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State officials on Tuesday confirmed they are working with Iowa authorities after 21 mentally disabled men from Texas, some in a “deteriorated state,” were recovered from a rancid bunkhouse run by a turkey company.
The men, all employees of Henry’s Turkey Service of Goldthwaite, Texas, and who range in age from 39 to 71, were found living inside a 106-year-old school building with trailers attached in the tiny eastern Iowa town of Atalissa, a 30-minute drive from Iowa City.
Federal civil rights prosecutors today were expected to charge a Texas labor broker with illegally discriminating against 21 mentally disabled men recently discovered living in what authorities have described as an Iowa work camp.
"We're moving on it today," Janet Elizondo, deputy director of the U.S. Equal Employment Opportunity Commission in Dallas, said this morning.
Elizondo said the charge would be filed on behalf of the mentally disabled men taken into protective custody this week by Iowa officials. The men, who were all living in a century-old school building in eastern Iowa, were working for Henry's Turkey Service in Atalissa, Iowa for the past 30 years.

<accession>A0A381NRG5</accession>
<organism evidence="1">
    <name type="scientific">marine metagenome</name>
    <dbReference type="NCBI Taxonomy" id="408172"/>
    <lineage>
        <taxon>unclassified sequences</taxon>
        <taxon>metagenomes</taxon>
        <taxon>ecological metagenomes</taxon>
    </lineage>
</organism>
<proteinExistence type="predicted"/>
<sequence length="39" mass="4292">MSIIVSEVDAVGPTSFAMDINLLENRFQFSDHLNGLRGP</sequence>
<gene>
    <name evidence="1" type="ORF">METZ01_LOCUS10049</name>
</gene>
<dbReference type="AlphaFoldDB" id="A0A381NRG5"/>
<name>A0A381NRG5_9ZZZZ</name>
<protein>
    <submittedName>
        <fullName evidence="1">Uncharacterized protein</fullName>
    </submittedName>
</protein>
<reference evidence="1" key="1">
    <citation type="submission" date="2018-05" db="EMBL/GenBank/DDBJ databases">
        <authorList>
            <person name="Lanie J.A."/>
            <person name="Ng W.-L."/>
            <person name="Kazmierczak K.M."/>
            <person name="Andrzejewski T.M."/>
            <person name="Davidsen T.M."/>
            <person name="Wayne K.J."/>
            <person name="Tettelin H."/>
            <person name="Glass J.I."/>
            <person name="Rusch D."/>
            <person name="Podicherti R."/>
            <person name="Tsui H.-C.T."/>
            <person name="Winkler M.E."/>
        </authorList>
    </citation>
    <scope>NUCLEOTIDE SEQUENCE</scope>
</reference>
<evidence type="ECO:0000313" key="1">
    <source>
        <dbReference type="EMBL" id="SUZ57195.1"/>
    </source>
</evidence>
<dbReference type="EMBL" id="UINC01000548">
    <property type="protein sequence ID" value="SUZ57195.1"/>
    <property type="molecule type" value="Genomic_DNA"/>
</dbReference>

Henry's, based in Goldthwaite, near Abilene, sent the men to area meat processing plants in Iowa, working for as little as 44 cents an hour. The plants paid the men's wages directly to Henry's, who in turn, took most of their wages for room and board inside the schoolhouse.
However, workers said some of the men who have already arrived at a nursing facility in Midland have been hired out by Henry’s to work.
Six men were placed at a facility in Midland, and Dru Neubauer, a caretaker in Iowa for the men since 1996, said she received a call from a female employee at the Texas facility asking for the men’s Social Security cards.
“She said they needed them for work,” Neubauer said. “I didn’t understand that. I thought they were retired.”
A Texas labor broker earned as much as $40,000 a month off the labor of mentally disabled men sent to work in an Iowa meat processing plant, employees told the Houston Chronicle....
Neubauer said from $7,000 to $10,000 in wages were earned each week by the 21 men.